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    EDITORIAL

    Donald Trump puts a dangerous spin on Syrian policy

    A frame-grab from video footage released on Nov. 17 by the Syrian Civil Defense, also known as the White Helmets, shows rescuers trying to pull out a child trapped under rubble in Aleppo, Syria.
    White Helmets/European Pressphoto Agency
    A frame-grab from video footage released on Nov. 17 by the Syrian Civil Defense, also known as the White Helmets, shows rescuers trying to pull out a child trapped under rubble in Aleppo, Syria.

    DONALD J. TRUMP’S posture toward Syria is the president-elect at his worst, putting a seductively simple spin on a dangerous and immoral approach.

    In a recent interview with The Wall Street Journal, Trump confirmed a position he repeatedly staked out during the campaign — that the United States should make common cause with the Syrian government and its Russian backers against the Islamic State.

    “Syria is fighting ISIS, and you have to get rid of ISIS,” he said.

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    Trump’s formulation may sound, to some, like a satisfying bit of realpolitik: The enemy of my enemy is my friend.

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    But it ignores the fact that the enemy — the Islamic State, or ISIS — is already in retreat. The US-backed effort to take the terrorist group’s last major stronghold in Iraq — Mosul — could be wrapped up by the time Trump takes office. And ISIS’s hold on Raqqa, its de facto capital in Syria, is tenuous.

    It also assumes that Syrian President Bashar al-Assad and Russian President Vladimir Putin are focused on fighting terrorists, when their prime target appears to be the US-backed opposition to Assad’s regime.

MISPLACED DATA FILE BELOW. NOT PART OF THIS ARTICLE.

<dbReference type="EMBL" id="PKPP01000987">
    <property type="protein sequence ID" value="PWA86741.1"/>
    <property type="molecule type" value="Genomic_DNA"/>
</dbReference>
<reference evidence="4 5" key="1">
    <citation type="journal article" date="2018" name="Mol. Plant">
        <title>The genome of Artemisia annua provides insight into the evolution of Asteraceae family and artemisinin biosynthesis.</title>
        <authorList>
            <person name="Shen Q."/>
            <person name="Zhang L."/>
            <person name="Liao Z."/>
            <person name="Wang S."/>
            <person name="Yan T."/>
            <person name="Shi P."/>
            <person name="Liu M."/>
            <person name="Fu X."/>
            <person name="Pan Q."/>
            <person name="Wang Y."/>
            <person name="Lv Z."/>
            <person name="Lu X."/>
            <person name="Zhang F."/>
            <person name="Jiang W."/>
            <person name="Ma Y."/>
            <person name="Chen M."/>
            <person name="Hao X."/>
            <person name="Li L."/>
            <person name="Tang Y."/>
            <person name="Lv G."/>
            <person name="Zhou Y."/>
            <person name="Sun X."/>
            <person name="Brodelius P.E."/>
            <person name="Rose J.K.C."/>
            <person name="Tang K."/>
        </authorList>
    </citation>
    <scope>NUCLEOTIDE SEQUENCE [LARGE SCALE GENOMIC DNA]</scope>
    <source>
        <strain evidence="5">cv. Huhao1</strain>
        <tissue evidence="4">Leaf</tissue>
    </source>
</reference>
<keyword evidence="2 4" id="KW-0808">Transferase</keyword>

That opposition, supported by the Obama administration, is hardly perfect. In the interest of survival, and because they are ideologically aligned, some of the rebels have allied themselves with an Al Qaeda affiliate.

    But holding up the Syrian government as a bulwark against terror is a dangerous game. The country has been on the US list of state sponsors of terrorism since the list’s inception, in 1979.

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    Backing Assad also means crossing longtime allies, which could have ripple effects in the region. And it means supporting a dictatorship utterly at odds with American values.

    Assad says that his government must continue “to clean” the city of Aleppo, even as wailing parents pull dead children from the rubble and orphaned kids suck on oxygen masks between gasps of grief.

    Last week, Russia began a new offensive in Syria, just hours after Trump and Putin discussed working together to fight terror. One airstrike hit a hospital, according to the Syrian Observatory for Human Rights.

    Senator John McCain issued a sharp rebuke, saying Putin “has rejoined Bashar Assad in his barbaric war against the Syrian people.” Secretary of State John Kerry has said, in the past, that Assad should be investigated for war crimes.

    There are no easy answers in Syria, riven by one of the most confounding, horrific conflicts in the world. But it’s clear that Trump’s answer is the wrong one. The future of Syria should be decided around a conference table in Geneva, not in the streets of Aleppo. The United States has said that Assad has no role in postwar Syria. If Trump abandons that condition, he is forcing the West to bargain from a position of weakness.